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Lumbar Nerve Root Injection
WHAT YOU NEED TO KNOW:
A lumbar nerve root injection is a procedure to inject medicines at the nerve roots of your lumbar (lower back) spine. This procedure is done to decrease inflammation and pain.
HOW TO PREPARE:
The week before your procedure:
- Your healthcare provider will tell you how to prepare. Arrange to have someone drive you home after your procedure.
- Tell your provider about all the medicines you currently take. He or she will tell you if you need to stop any medicine before the procedure, and when to stop. He or she will tell you which medicines to take or not take on the day of the procedure. He or she will also talk to you about starting your usual pain medicine again after the procedure.
- Tell your provider about all your allergies. Tell him or her if you had an allergic reaction to anesthesia, antibiotics, or contrast liquid.
- You may need to have blood and urine tests. Tests such as x-rays, a CT scan, or an MRI may also be done.
The night before your procedure:
You may be told not to eat or drink anything after midnight.
The day of your procedure:
- Take only the medicines your healthcare provider told you to take.
- Healthcare providers may insert an intravenous tube (IV) into your vein. A vein in the arm is usually chosen. Through the IV tube, you may be given liquids and medicine.
- An anesthesiologist will give you medicine to make you sleepy before your procedure. Tell your healthcare provider if you or anyone in your family has had a problem using anesthesia in the past.
- You or a close family member will be asked to sign a legal document called a consent form. It gives healthcare providers permission to do the procedure or surgery. It also explains the problems that may happen, and your choices. Make sure all your questions are answered before you sign this form.
WHAT WILL HAPPEN:
What will happen:
- You will lie on your stomach, with your body slightly turned to the side. A pillow may be placed under your abdomen, or you may be asked to bend one or both knees.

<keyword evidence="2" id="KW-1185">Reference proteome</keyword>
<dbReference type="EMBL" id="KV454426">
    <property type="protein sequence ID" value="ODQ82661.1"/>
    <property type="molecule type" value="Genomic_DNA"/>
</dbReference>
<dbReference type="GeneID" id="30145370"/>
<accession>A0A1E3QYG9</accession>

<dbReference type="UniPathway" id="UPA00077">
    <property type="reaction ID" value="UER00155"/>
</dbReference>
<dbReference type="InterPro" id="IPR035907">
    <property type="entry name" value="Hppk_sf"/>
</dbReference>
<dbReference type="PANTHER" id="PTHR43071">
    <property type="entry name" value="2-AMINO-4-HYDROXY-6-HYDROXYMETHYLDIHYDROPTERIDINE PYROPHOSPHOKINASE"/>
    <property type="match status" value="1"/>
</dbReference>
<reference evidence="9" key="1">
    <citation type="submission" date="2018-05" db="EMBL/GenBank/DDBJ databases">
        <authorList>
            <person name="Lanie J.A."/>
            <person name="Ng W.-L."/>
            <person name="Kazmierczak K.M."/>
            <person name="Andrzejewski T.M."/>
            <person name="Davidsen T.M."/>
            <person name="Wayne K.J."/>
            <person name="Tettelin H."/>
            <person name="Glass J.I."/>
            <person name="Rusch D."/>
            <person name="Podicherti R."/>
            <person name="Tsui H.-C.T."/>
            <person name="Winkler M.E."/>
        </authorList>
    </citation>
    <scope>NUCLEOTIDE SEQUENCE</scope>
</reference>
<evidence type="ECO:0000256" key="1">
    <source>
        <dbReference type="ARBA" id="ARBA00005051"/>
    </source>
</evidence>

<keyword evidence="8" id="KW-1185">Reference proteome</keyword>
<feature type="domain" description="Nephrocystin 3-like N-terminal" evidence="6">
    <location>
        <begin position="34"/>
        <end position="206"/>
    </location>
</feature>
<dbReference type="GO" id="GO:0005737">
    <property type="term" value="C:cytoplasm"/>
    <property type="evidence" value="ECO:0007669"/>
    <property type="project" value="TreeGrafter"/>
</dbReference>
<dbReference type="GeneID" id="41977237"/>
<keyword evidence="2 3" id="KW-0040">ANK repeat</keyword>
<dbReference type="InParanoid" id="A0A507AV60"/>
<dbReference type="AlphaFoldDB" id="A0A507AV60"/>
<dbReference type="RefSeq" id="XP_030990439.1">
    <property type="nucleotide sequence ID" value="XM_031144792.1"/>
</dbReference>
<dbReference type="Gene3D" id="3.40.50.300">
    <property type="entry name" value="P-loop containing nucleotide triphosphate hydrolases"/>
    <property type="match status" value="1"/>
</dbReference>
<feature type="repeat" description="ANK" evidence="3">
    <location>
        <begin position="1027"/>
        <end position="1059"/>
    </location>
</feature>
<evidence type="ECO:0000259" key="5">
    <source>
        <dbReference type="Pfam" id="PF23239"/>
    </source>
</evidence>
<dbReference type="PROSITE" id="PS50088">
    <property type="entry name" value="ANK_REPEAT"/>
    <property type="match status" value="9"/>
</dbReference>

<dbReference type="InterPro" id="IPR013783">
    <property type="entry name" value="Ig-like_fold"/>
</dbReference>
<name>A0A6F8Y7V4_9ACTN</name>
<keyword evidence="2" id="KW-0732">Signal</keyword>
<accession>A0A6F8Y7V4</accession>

- A thin needle will be inserted near your lumbar spine to the affected nerve root. Your healthcare provider will use an x-ray with contrast liquid or a CT scan to help guide the needle. He or she will place the needle tip near the nerve root. Your provider will inject medicines, such as steroids and anesthesia. After the procedure, the injection sites will be covered with bandages to keep the area clean and dry to prevent infection.
After your procedure:
You will be taken to a recovery room to rest. Healthcare providers will watch you closely for any problems. Do not get out of bed until your healthcare provider says it is okay. When healthcare providers see that you are okay, you may be able to go home.
- Bandages will cover the procedure area. The bandages keep the area clean and dry to prevent infection. A healthcare provider may remove the bandages soon after your procedure to check the injection sites.
- Medicines may be given to treat pain, swelling, or fever, or to prevent an infection.
CONTACT YOUR HEALTHCARE PROVIDER IF:
- You have a fever.
- You have a skin infection or an infected wound near your lower back.
- You have questions or concerns about your procedure.
You may get an infection or have bleeding. Other parts near your spine, such as nerves, blood vessels, ligaments, muscles, and bones, may be damaged. The medicines may spread in areas near the lumbar nerve root and cause numbness in these areas. You may still have leg or lower back pain.
Care AgreementYou have the right to help plan your care. Learn about your health condition and how it may be treated. Discuss treatment options with your healthcare providers to decide what care you want to receive. You always have the right to refuse treatment.
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The above information is an educational aid only. It is not intended as medical advice for individual conditions or treatments. Talk to your doctor, nurse or pharmacist before following any medical regimen to see if it is safe and effective for you.
Learn more about Lumbar Nerve Root Injection (Precare)
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